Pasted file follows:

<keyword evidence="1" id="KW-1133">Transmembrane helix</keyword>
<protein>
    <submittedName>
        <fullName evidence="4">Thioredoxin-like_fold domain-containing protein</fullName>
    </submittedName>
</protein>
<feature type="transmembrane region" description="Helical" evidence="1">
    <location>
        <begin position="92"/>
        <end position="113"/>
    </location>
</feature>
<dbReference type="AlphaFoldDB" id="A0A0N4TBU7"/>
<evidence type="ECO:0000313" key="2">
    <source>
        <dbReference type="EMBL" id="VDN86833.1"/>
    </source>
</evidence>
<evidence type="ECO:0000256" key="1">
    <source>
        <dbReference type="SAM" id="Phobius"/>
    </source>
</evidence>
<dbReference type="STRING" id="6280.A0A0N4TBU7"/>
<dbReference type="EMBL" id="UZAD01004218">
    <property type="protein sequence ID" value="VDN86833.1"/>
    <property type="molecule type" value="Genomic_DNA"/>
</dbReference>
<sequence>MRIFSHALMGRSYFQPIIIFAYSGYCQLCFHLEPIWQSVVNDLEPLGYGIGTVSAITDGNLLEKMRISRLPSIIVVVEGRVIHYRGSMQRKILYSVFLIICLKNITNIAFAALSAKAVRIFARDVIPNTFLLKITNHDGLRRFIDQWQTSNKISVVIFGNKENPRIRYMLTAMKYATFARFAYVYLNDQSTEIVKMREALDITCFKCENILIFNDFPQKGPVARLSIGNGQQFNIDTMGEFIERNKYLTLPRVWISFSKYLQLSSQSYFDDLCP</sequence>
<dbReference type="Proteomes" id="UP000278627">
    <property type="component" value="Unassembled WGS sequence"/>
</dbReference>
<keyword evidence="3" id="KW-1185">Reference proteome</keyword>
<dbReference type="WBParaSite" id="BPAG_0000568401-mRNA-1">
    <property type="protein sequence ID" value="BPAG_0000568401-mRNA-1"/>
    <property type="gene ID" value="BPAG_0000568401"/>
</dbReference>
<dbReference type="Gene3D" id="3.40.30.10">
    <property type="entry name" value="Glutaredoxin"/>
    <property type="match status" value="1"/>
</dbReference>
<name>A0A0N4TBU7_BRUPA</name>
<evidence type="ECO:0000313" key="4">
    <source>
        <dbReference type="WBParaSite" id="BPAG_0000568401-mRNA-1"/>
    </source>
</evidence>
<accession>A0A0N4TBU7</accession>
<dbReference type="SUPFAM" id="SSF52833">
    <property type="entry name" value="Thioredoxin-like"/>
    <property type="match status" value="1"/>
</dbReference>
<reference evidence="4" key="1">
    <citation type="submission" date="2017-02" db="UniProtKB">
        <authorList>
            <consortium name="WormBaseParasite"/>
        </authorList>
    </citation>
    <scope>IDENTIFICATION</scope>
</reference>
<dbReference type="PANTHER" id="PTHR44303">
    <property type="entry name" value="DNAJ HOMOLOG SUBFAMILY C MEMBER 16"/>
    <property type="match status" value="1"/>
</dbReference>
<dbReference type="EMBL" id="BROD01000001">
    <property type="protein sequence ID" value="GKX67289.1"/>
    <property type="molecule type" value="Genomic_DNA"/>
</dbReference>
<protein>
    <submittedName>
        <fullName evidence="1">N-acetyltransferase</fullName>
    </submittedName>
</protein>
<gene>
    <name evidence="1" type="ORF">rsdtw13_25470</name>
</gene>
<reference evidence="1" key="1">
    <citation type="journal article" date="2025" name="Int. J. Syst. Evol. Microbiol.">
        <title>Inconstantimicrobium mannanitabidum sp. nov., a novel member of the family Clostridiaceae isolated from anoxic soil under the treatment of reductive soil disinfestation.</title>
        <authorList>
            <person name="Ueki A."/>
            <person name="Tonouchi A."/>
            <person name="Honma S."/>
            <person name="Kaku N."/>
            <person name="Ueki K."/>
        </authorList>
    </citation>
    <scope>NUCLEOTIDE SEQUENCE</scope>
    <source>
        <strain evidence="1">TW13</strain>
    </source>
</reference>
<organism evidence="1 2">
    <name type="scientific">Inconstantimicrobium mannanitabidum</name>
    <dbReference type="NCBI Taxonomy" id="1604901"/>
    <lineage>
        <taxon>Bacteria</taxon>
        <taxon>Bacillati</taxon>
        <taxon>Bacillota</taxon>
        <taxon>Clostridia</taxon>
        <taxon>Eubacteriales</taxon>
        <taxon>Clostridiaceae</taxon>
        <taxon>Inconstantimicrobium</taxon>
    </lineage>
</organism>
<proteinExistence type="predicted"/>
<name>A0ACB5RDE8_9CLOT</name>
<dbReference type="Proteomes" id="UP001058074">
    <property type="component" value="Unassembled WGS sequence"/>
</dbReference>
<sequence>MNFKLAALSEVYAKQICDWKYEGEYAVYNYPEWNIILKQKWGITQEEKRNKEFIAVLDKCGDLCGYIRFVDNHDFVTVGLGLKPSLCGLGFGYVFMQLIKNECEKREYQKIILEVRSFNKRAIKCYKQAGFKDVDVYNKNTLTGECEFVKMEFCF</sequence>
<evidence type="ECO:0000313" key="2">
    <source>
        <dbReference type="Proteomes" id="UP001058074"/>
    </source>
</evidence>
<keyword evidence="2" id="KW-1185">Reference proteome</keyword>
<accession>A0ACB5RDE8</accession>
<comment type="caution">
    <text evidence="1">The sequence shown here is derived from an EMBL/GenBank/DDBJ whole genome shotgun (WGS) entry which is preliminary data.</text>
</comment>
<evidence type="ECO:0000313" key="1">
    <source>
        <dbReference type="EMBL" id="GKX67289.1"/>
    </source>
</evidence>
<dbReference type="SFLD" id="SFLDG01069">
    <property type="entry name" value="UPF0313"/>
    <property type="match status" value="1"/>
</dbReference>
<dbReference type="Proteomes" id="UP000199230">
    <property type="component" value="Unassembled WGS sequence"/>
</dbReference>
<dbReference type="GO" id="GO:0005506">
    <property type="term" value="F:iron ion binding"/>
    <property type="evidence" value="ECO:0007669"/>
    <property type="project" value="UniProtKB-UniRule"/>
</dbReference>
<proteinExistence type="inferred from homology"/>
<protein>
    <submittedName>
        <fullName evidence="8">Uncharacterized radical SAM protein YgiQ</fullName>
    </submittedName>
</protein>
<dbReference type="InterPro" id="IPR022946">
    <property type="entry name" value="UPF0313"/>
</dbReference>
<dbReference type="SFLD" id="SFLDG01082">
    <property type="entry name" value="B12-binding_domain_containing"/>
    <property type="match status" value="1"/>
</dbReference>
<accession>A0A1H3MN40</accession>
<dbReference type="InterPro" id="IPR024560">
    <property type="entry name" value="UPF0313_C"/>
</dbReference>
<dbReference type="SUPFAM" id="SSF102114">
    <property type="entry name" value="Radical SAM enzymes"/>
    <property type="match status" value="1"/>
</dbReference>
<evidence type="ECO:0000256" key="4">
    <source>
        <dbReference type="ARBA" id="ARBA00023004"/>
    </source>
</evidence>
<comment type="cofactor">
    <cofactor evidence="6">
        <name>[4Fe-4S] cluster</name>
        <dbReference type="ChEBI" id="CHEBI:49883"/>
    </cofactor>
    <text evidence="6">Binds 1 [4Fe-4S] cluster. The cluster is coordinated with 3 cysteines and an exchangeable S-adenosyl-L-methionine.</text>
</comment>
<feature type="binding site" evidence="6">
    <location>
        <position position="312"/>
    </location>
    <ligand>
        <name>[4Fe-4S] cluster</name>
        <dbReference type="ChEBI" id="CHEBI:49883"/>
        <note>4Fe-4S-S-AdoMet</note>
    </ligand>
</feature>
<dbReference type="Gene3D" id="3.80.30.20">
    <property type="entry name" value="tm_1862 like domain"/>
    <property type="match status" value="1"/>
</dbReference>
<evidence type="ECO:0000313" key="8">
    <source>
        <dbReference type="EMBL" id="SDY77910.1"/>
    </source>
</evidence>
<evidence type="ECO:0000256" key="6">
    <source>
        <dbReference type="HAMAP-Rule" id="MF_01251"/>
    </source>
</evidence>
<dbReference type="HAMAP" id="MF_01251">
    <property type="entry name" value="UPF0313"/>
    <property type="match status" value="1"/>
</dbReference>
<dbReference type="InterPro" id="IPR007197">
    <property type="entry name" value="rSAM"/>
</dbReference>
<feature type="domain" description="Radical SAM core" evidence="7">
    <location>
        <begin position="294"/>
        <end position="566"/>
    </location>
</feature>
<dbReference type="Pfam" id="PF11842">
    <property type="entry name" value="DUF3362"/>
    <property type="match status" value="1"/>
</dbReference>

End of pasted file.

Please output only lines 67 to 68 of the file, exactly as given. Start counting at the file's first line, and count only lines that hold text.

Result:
    <property type="molecule type" value="Genomic_DNA"/>
</dbReference>